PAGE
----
The caloric balance between what is eaten and what is spent influences weight and, therefore, health, but there is more to consider when it comes to eating.

Calories arouse enormous interest because of their impact on health and figure.

The balance between the calories that are ingested and those that are expended is one of the most important nutritional balances and the body weight depends on it.

Things in this sense are, in principle, simple: if income corresponds to expenses, the weight is maintained; if the income exceeds the expenses, the weight increases; and if the income is lower than the expenses, the weight decreases.

In practice, it is possible to know if the necessary calories are being taken by the dynamics of our weight: if it is maintained over time, a sign that it is being done well. Entering calories is necessary, because the body needs energy: the millions of cells that compose it consume it incessantly.

The calories will therefore continue to be talked about. But let’s hope that the new knowledge will serve to better manage them and maintain a relationship with them less biased by aesthetic criteria, for the benefit of what really matters: health and well-being.

WHAT IS THE GLYCEMIC LOAD?

Advances in nutrition have increased the complexity of the calorie balance question.

Today it is also considered that the energy yield of the same amount of carbohydrates can vary according to the composition of the food, as this determines its availability and speed of absorption. This is what the recent concept of “glycemic load” refers to.

It also asks whether a calorie from carbohydrates is the same as a calorie from fat. The body does not manage these nutrients in the same way: dietary fat seems to accumulate more easily as fat in the body than carbohydrates.

WHAT IS THE GLYCEMIC INDEX?

The GI indicates the rate at which carbohydrates are absorbed from a food. If it is high – as in white rice – blood glucose rises immediately; if it is low – legumes or whole grains – it rises gradually.

The glycemic load also considers the amount of carbohydrates in the food and the serving size.

 

HOW SHOULD CALORIC INTAKE BE DISTRIBUTED?

Energy is obtained from food, in particular from carbohydrates, fats and proteins, which they contain in different proportions.

At present it is considered that:

  • carbohydrates, whose combustion produces about 4 kilocalories per gram, must contribute 55-65% of the total calories in the diet;
  • the fats, which provide 9 kilocalories per gram, 25-30%;
  • And proteins, which produce 4 kilocalories per gram and whose main function is not energy, should contribute 10-15%.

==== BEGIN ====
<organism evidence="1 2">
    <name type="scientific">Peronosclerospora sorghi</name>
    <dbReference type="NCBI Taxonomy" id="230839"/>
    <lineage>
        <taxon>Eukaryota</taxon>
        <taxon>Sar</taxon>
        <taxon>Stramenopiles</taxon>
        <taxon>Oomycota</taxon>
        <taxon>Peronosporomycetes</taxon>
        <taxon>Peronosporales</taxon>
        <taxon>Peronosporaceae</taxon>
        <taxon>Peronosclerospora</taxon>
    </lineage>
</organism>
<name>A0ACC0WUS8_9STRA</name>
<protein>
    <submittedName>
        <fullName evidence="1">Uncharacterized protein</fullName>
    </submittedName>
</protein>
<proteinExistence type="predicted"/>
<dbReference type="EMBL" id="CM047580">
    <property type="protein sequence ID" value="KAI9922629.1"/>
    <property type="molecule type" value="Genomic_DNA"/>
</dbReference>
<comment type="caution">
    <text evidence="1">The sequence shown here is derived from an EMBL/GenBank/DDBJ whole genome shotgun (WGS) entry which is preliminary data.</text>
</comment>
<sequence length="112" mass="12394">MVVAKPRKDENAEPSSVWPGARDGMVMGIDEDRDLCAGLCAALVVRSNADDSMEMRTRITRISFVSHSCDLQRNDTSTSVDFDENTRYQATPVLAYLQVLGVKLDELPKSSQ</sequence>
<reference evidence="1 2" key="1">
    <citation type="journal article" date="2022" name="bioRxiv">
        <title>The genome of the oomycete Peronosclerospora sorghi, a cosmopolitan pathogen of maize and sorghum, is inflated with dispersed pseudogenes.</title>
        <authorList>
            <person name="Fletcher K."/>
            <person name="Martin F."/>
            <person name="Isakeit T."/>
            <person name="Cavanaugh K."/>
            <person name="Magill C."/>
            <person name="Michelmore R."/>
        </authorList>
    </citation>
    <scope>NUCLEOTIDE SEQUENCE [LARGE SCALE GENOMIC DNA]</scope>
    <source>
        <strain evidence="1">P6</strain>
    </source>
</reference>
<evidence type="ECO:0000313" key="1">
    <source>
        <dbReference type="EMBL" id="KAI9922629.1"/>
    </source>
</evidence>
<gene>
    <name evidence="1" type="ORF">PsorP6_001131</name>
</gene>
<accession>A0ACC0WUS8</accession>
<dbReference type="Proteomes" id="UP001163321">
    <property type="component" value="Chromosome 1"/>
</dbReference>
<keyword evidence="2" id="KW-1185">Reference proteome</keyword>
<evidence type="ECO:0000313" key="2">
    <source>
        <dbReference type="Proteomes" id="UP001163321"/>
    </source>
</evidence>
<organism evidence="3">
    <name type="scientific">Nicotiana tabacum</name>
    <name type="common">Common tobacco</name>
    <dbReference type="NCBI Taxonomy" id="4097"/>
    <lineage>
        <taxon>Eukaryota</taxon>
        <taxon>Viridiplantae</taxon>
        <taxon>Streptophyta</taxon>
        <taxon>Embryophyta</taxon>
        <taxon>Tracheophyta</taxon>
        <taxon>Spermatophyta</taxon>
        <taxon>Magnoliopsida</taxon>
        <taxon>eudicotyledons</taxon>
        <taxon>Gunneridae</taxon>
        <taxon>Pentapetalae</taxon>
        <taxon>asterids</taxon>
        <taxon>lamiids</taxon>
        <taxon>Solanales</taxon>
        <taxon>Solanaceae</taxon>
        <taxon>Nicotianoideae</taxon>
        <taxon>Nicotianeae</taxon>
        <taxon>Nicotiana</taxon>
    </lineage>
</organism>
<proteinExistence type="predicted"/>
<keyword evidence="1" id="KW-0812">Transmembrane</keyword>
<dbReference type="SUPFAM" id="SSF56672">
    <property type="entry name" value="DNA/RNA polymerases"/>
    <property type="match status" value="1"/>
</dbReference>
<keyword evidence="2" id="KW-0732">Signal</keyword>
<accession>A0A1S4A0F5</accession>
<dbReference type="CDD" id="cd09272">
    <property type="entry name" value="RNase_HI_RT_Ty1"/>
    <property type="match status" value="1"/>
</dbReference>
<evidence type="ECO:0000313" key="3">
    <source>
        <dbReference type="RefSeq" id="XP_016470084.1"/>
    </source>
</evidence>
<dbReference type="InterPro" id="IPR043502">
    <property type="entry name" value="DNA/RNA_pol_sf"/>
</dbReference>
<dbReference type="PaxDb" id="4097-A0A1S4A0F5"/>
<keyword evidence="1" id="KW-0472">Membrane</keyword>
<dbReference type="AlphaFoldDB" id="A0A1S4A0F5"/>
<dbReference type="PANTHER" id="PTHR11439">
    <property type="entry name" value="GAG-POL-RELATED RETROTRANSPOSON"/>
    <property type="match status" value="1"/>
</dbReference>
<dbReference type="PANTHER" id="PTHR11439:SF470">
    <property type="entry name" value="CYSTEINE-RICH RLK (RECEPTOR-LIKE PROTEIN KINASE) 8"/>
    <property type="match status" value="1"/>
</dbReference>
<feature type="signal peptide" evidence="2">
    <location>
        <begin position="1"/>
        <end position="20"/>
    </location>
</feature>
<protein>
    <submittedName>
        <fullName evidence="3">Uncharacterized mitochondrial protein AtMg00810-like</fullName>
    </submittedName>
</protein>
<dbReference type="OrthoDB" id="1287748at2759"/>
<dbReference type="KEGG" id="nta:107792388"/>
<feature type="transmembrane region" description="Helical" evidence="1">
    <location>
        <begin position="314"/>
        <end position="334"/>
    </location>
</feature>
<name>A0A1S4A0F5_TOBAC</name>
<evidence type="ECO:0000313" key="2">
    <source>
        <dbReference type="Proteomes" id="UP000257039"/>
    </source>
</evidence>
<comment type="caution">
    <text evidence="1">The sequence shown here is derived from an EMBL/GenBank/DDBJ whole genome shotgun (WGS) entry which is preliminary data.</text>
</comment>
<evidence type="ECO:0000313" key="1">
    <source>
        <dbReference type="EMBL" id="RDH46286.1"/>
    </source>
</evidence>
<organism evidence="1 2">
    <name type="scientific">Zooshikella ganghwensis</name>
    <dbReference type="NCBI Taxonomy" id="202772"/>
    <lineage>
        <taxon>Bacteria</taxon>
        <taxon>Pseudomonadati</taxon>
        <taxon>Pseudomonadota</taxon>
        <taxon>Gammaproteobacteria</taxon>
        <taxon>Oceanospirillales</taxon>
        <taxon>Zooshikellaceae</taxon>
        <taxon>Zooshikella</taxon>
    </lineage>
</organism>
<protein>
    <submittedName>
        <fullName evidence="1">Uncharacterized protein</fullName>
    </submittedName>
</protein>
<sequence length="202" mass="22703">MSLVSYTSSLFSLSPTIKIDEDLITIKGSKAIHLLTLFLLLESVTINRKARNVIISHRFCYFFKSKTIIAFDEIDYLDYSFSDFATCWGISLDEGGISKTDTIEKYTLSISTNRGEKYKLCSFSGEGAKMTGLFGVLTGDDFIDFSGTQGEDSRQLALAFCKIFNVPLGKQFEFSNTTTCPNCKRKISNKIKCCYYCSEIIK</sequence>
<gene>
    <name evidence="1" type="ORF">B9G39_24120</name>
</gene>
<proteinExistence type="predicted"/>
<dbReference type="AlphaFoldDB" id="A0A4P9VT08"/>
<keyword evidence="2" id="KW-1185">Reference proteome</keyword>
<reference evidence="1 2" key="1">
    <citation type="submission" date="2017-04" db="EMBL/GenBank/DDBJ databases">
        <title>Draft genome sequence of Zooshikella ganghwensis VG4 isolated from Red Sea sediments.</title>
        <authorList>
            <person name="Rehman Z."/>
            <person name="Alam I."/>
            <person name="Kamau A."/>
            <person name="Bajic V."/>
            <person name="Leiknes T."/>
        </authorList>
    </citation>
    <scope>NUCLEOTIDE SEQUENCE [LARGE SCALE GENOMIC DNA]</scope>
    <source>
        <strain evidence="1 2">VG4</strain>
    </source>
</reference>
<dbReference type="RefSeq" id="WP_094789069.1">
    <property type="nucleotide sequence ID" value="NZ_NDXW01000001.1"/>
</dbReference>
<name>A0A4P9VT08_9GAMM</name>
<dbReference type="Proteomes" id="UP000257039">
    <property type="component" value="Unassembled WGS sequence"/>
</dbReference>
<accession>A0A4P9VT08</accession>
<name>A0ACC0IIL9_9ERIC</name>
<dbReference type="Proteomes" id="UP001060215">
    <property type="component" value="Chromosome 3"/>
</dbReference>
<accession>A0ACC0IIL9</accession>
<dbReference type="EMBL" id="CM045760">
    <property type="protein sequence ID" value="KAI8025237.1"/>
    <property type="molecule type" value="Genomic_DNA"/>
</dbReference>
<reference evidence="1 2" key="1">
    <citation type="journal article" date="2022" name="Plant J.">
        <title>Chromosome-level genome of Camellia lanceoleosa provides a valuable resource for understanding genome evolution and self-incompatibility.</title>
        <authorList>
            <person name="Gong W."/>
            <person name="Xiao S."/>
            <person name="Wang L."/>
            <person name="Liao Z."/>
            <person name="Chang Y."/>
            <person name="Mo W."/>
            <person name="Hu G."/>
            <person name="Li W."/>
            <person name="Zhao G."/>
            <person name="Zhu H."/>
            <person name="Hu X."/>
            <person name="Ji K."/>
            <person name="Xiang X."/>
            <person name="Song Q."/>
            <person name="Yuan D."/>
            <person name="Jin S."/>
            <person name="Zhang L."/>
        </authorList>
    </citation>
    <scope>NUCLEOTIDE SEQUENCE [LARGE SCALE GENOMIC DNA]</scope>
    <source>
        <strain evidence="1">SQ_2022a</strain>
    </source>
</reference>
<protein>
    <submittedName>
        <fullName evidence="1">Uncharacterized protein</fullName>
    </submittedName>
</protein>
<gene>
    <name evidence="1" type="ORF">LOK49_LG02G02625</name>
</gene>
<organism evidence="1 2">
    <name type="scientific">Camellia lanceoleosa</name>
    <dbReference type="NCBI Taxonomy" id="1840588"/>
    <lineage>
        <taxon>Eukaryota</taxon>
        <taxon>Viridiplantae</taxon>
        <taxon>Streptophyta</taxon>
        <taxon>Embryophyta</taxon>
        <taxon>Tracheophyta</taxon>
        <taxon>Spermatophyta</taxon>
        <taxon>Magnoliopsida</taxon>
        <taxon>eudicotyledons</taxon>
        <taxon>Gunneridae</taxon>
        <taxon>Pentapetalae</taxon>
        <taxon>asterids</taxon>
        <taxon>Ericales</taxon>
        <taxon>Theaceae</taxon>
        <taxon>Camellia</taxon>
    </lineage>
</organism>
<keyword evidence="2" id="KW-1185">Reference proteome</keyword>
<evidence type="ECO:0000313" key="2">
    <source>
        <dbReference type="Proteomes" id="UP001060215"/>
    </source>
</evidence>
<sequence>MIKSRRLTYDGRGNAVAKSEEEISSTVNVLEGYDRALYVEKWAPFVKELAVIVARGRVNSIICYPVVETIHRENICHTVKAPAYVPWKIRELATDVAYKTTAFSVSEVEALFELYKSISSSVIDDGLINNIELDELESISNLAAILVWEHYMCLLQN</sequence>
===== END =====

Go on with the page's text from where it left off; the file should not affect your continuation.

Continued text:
WHY DO CARBOHYDRATES PREVAIL?

Neither protein nor fat are viable alternatives as the main source of energy.

The excess fat would limit the availability of glucose, the fuel of many cells, and endanger the supply of water – soluble micronutrients.

More protein would imply a greater supply of nitrogen, which would overload the liver and kidneys.

Calories should be covered with carbohydrates (55-60%), fat (25-30%) and protein (10-15%) and spread throughout the day. Skipping breakfast or dinner to cut calories is a mistake.

DURING THE DAY, HOW ARE THEY DISTRIBUTED?

It is usually proposed that the calories of the day are distributed as follows:

  • 20-25% of the total at breakfast
  • 40-45% in food
  • 30-35% at dinner
  • If you add 10% for a snack, you can subtract 5% for lunch and another 5% for dinner.

IS IT TRUE THAT BREAD MAKES YOU FAT?

Many studies have been disproving this food myth. Bread, along with pasta, rice and legumes, remain at the base of the food pyramids, or what is the same, starch continues to be recommended as the main source of calories in the diet.

WHAT ARE THE CALORIES SPENT ON?

Fundamentally in two main items: the basal metabolism , which requires energy to maintain the vital functions of the body at rest and whose expenditure, which depends on factors such as age and sex, cannot be controlled; and physical activity , which can be highly variable and that we can control.

ARE FEWER CALORIES REQUIRED THAN BEFORE?

Physical activity is the great variable of energy expenditure and was much more present in the lives of previous generations than in todays, where they can become very sedentary.

DOES SPORT REQUIRE TAKING IN MORE CALORIES?

Recreational exercise can help increase energy expenditure in a healthy way.

Energy expenditure depends on the frequency and intensity of exercise and can be very high in periods of intense training.

WHAT ARE “EMPTY CALORIES”?

This concept refers to foods and beverages that contain energy nutrients that provide calories but whose content in micronutrients, that is, vitamins and minerals, is low or null. Thus, they provide calories and nothing else, which discourages their regular consumption. The empty calorie prototype is sugar.

HOW CAN CALORIES BE REDUCED?

A basic strategy is to eliminate superfluous caloric foods: sugar or foods rich in it, such as soft drinks, jams, pastries, etc., alcohol and foods rich in fat, such as butter, cream, etc. Finer adjustments are obtained, for example, taking whole grains.

CAN CUTTING CALORIES BE HARMFUL?

Yes. When, taking the Body Mass Index (BMI) as a reference, the weight is normal, and especially when energy needs increase, such as in the growth stages or in pregnancy and lactation. Often aesthetic reasons lead to unjustified calorie restrictions that put health at risk.

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